Bernie Sanders is right about the DNC
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Sen. Bernie SandersBernie SandersDemocratic senator will introduce bill mandating social distancing on flights after flying on packed flight Neil Young opposes use of his music at Trump Mt Rushmore event: 'I stand in solidarity with the Lakota Sioux' Democratic strategist Andrew Feldman says Biden is moving left MORE (I-Vt.) is right, and certain people close to the Obama White House and the Hillary ClintonHillary Diane Rodham ClintonCan Republicans handle the aftermath of Donald Trump? Biden seeks to supplant Trump in Georgia Hillary Clinton: 'I would have done a better job' handling coronavirus MORE campaign are wrong, about the future direction of the Democratic National Committee (DNC).

The Sanders vision of the DNC is that it should be a popular-based center of organization and small-donor fundraising that supports Democrats at all levels of national and state politics and government, and promotes an agenda that offers a powerful alternative to the crony capitalism, insiderism, elitism and phony populism of President-elect Donald TrumpDonald John Trump Trump responds to calls to tear down monuments with creation of 'National Garden' of statues Trump: Children are taught in school to 'hate their own country' Trump accuses those tearing down statues of wanting to 'overthrow the American Revolution' MORE.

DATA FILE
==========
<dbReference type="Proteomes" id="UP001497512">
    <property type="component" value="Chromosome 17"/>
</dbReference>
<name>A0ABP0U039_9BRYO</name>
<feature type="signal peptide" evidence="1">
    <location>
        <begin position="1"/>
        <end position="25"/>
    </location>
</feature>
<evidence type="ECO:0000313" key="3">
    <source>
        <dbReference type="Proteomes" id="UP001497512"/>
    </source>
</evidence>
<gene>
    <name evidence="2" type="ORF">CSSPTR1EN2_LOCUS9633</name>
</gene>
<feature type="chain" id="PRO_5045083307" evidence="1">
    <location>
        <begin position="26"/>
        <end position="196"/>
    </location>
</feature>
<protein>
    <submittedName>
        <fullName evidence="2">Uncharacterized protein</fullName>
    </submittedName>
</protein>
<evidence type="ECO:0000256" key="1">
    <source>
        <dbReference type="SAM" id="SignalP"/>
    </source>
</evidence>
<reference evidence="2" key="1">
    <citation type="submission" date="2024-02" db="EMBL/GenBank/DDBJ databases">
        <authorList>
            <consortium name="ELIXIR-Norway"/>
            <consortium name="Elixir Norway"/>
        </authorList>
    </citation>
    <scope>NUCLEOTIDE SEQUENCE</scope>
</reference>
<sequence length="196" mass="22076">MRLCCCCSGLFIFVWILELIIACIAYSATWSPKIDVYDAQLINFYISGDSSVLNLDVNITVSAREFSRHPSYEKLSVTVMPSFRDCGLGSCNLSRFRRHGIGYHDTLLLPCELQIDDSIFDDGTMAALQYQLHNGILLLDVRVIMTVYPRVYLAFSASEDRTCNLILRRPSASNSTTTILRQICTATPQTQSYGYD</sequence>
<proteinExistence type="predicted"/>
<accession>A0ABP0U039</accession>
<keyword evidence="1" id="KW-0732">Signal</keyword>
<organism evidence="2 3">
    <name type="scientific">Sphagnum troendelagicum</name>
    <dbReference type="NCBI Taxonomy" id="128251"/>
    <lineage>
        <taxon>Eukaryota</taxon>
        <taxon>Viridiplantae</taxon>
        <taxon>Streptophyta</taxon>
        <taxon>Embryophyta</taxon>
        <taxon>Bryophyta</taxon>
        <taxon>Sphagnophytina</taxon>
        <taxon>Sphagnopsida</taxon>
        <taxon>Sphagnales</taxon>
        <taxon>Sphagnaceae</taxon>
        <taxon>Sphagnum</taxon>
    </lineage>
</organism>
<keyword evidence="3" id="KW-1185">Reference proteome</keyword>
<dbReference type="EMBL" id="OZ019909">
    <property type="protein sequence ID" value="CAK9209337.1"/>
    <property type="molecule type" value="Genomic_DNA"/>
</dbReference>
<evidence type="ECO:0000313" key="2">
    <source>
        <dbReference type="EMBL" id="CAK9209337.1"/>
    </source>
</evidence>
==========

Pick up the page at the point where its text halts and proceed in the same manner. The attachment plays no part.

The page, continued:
A pure version of the Sanders vision is the new group he inspired, Our Revolution, an excellent organization that champions progressive causes and candidates.

The opposing vision of the DNC would continue the status quo of recent years, when it was far too focused on supporting the Obama White House and largely uninterested in supporting Democrats in Congress and at the state and local level.

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The old-politics vision of the DNC was defined by the tenure of Rep. Debbie Wasserman Shultz (D-Fla.) as DNC chair, when it functioned largely as a service organization for Obama and Washington-based consultants.

The mistakes of the old politics vision of the DNC were starkly revealed by the DNC role organizing the 2016 primary debates, which were designed to minimize the national audience for the debates to give an advantage to the Clinton campaign and minimize the insurgent clout of the Sanders campaign.

The DNC debate practices in 2016 not only limited the audience for Sanders, which was unfair, but also hurt Clinton, who would have been far more attuned to the change desire of voters had she participated in more debates before larger audiences.

Not all Obama and Clinton insiders support the old-politics paradigm for the DNC, but many of them do and are working behind the scenes in opposition to the more progressive and grassroots vision of Sanders and other leading progressives such as Sen. Elizabeth WarrenElizabeth WarrenThe Hill's Campaign Report: Biden chips away at Trump's fundraising advantage Warnock raises almost M in Georgia Senate race in second quarter The Hill's Morning Report - Trump lays low as approval hits 18-month low MORE (D-Mass.).